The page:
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UPA govt to implement economic reforms in two years: Salman Khurshid

Law minister Salman Khurshid has said the Congress-led UPA government has found the "right combination" in the alliance to push through much-needed economic reforms in India in the next two years.

Minister of Law and Justice Salman Khurshid Minister of Law and Justice Salman Khurshid
Minister of Law and Justice Salman Khurshid has said the Congress-led UPA government has found the "right combination" in the alliance to push through much-needed economic reforms in India in the next two years.

"We have moved in a manner which is sustainable from economic and political point of view. Economic growth for us is not only rapid growth but inclusive growth," he said.

The minister was delivering his inaugural address at a three-day 12th International Conference on Corporate Governance and 3rd Global conference on Sustainability at the Royal Over-Seas League in London on Wednesday night.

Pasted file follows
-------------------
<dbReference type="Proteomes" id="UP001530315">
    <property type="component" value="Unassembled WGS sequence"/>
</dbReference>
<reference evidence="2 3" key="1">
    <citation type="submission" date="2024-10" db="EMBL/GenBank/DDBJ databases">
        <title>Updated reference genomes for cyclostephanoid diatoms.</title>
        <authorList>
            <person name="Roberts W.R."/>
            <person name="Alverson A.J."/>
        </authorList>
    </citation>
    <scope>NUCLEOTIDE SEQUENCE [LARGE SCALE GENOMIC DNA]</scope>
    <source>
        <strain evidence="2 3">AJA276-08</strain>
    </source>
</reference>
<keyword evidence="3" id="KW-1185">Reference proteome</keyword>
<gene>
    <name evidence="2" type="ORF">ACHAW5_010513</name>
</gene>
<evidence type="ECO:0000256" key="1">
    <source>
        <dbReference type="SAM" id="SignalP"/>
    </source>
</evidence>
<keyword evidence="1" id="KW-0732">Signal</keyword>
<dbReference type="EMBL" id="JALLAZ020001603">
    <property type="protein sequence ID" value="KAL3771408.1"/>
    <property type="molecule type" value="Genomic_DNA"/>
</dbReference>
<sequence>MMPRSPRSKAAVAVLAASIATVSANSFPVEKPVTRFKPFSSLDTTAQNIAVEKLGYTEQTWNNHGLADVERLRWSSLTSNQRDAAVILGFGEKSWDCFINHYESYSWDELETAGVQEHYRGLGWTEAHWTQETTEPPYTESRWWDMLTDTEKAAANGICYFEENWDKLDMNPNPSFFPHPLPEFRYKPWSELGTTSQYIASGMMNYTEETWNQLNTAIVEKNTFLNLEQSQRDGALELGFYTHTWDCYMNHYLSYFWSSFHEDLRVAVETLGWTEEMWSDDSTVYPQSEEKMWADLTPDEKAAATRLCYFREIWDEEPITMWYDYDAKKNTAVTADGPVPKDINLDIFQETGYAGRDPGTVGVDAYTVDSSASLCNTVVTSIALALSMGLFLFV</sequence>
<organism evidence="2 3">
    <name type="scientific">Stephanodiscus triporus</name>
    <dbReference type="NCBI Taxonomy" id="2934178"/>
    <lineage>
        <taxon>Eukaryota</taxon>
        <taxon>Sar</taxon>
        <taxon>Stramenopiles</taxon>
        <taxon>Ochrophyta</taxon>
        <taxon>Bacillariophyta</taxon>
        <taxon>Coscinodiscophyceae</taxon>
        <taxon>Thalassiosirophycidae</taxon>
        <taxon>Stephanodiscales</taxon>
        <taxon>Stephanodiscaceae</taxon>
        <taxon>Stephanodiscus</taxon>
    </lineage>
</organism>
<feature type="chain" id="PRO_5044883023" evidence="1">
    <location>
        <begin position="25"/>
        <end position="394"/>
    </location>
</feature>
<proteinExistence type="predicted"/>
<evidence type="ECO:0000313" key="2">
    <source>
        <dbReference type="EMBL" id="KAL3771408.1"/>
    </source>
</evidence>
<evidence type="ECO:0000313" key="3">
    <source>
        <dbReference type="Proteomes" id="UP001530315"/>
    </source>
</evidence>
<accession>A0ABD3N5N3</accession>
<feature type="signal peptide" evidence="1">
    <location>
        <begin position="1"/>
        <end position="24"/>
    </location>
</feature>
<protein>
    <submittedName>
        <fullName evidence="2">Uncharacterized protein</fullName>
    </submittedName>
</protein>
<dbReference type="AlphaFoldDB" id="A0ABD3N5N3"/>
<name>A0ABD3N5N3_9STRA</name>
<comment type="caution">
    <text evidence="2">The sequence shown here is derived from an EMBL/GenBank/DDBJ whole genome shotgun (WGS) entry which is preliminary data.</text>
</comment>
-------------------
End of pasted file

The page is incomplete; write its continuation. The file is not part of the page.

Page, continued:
"We have found the right combination in the alliance to push through the reforms and we will be able to provide the promised platform in the next two years." Khurshid said, apparently referring to the exit of Mamta Banerjee's Trinamool Congress from the ruling coalition UPA over major reforms like foreign direct investment (FDI) in retail.

"We are today giving under BPL (Below Poverty Line) free health insurance up to Rs 30,000 and we will hopefully provide everyone a dwelling house. We have guaranteed 100 days of employment at least one in a family and we will very soon ensure 65 per cent of the population get subsidised food," he said, reeling out several measures the government had taken to bring about not only a rapid growth but and inclusive growth.

Khurshid said a new legislation is being brought for acquisition of land under which there would be no room for agitation.

The minister noted that there was enormous opportunity in education and automobile sectors.

"We did have problems in the telecom sector but a very far reaching dramatic judgement has come (from Supreme Court) which has clearly stated 'it is not our job to judge what is good economic and bad economic policy'."

Referring to the controversial 'Retrospective effect tax', the minister said "it is done here (in the UK), USA and China.

We have concerns about it and some tweaking is necessary. The severity of the retrospective effect will be reduced substantially."